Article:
Dulemolas, commonly known as molas, can be understood as artistic testaments to resiliency and adaptation. Created by Guna women on the northern coast of Panama, these colorful cutwork pieces embody both tradition and innovation.
When the Spanish colonized the region, missionaries required that Guna women adopt European standards of modesty by wearing blouses. The women responded by creating an entirely new type of blouse that combined the gathered sleeves and yokes of European blouses with colorful “cut-work” panels forming the fronts and backs.
To create these panels, layers of colored cloth are pierced in myriad designs and patterns, revealing the colors underneath. Such a blouse, and the cutwork panel itself, is known in the Guna language as a dulemola. Many of the cutwork patterns are inspired by the traditional bodypainting designs the blouses were meant to cover.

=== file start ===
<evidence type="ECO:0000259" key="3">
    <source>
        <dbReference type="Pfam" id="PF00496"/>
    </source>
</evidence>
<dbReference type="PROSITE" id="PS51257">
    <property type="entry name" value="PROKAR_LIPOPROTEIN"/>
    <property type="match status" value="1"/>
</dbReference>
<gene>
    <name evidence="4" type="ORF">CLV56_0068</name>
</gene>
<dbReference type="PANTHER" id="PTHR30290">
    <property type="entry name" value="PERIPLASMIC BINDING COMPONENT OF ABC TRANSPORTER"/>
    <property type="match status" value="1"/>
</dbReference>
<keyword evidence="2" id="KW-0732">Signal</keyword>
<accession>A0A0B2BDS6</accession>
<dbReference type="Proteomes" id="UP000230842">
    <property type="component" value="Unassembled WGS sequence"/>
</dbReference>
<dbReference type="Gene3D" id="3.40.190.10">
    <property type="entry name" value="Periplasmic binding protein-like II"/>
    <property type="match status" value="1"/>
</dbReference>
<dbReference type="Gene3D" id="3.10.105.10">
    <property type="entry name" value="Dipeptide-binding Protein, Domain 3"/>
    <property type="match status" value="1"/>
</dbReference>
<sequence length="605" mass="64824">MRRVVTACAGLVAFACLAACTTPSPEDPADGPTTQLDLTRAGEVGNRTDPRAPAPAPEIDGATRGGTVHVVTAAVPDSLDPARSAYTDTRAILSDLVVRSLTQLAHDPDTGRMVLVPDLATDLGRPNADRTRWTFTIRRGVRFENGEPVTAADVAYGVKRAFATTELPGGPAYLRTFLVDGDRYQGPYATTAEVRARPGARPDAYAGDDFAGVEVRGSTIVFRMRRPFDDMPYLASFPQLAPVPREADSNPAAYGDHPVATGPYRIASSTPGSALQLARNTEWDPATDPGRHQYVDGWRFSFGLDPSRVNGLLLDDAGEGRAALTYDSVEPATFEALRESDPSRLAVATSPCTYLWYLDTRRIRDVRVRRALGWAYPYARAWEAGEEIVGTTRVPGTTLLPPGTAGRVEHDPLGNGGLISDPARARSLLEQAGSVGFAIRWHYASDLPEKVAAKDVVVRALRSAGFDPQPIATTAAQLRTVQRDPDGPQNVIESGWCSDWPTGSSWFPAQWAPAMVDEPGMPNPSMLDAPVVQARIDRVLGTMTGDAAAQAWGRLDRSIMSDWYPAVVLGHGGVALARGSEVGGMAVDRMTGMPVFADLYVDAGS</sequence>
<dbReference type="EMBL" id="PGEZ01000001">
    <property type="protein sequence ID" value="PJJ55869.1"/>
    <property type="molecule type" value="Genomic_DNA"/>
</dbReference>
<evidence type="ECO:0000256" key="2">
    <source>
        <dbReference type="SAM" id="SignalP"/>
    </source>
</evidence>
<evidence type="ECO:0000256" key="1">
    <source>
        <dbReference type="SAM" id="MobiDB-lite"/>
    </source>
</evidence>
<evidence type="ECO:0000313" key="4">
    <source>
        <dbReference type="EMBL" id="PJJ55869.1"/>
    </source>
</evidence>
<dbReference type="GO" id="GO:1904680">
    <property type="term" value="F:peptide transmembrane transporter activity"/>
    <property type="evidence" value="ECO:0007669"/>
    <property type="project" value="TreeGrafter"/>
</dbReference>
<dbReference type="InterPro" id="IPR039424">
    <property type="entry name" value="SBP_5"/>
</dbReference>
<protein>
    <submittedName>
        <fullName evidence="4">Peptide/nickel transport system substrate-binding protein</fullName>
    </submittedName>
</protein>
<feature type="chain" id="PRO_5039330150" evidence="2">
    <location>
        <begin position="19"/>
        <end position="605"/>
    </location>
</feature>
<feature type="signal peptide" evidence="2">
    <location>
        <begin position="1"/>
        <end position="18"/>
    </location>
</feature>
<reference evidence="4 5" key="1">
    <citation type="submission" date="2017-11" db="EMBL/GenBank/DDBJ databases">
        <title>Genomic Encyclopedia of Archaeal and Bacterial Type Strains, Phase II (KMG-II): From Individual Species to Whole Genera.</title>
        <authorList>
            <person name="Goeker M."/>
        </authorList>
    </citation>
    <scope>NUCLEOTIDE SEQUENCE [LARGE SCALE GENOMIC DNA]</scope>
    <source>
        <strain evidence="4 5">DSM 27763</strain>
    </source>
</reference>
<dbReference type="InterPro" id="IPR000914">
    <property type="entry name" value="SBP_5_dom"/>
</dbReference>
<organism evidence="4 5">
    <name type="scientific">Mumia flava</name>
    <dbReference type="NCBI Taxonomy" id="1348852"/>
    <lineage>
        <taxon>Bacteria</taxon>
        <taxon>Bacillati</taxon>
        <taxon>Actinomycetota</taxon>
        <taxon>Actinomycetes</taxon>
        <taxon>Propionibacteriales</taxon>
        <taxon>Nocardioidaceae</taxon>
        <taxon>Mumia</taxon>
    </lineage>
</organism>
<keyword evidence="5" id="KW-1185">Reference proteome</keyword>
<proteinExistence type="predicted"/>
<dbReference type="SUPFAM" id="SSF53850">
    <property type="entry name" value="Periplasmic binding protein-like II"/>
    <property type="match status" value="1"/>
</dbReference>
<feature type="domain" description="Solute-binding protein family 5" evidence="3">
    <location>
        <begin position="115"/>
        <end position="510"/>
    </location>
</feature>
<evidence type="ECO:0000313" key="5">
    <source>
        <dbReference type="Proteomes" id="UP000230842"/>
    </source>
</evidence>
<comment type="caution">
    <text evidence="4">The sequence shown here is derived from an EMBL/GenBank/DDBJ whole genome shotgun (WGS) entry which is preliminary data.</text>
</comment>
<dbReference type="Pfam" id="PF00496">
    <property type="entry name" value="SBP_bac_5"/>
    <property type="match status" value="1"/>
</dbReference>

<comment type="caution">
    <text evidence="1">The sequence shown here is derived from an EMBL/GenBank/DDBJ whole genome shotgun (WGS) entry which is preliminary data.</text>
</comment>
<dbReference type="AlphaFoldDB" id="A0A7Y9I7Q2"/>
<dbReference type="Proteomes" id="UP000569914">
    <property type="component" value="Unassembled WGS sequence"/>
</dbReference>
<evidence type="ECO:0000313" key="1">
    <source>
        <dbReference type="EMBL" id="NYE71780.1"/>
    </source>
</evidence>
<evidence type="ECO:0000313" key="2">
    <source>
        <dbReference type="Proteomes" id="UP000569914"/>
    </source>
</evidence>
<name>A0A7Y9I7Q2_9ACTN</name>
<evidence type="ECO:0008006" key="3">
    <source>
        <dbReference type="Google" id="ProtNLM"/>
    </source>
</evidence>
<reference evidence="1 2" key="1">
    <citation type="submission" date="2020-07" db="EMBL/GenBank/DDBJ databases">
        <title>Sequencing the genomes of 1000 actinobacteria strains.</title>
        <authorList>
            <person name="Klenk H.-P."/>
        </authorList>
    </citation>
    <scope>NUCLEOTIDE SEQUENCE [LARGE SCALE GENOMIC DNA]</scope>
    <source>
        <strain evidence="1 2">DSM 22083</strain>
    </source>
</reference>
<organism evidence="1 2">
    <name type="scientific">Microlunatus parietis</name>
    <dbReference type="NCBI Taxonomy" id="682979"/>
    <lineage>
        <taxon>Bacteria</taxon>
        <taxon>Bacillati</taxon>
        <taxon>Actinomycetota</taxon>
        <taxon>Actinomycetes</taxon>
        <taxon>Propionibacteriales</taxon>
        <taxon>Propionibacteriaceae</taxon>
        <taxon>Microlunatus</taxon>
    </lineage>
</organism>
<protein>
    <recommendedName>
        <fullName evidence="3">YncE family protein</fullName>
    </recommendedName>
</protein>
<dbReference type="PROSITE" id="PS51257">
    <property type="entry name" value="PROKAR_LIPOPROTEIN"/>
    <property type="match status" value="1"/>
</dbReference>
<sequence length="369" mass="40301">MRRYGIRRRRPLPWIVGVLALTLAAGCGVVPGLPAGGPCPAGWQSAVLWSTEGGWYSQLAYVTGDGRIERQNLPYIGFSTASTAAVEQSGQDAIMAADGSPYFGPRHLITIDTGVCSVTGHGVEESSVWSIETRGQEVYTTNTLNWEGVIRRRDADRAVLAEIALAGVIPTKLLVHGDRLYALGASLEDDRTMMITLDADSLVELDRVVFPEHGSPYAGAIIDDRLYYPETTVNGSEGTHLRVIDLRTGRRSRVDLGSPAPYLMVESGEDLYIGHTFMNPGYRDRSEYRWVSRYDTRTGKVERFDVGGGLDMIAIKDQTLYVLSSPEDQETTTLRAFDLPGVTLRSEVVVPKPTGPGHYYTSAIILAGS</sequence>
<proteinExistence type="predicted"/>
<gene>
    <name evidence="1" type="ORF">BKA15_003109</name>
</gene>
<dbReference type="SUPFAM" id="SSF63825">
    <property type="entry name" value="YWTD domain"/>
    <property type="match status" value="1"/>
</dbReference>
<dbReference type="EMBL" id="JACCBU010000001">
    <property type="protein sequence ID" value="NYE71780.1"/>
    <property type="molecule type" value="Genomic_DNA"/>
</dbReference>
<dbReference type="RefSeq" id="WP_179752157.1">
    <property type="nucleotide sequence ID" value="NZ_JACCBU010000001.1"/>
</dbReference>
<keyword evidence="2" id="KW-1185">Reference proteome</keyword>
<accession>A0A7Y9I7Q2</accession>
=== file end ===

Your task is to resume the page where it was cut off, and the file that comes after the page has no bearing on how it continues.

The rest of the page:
Guna women artists are inspired by the natural world in which they live, a paradise of hundreds of small islands surrounded by turquoise waters known as the “San Blas” islands. The northern coast of mainland Panama adds a long strip of verdant land to Guna Yala, or Gunaland. These two areas include a remarkable array of land and water animal and plant life, much of which is reflected in the imagery of their artwork.
We've created a puzzle from an image of a dulemola that depicts a spiny lobster.
Click here to see the complete dulemola.
Note the following as you complete the puzzle:
- The Guna free dive down as far as eighty feet to catch the Caribbean spiny or rock lobster. Notice the ways the artist has captured the actual appearance of this warm-water crustacean.
- The bright orange cloth reflects the animal’s actual color.
- The serrated edges on the triangles in the main body are particularly creative depictions of the spiky dots that cover the animal's body. This type of edge is challenging to make and indicates the hand of a skilled textile artist.
- The lozenge shapes accurately convey the segmented lower body.
- The spiny lobster has particularly long, wavy antennae.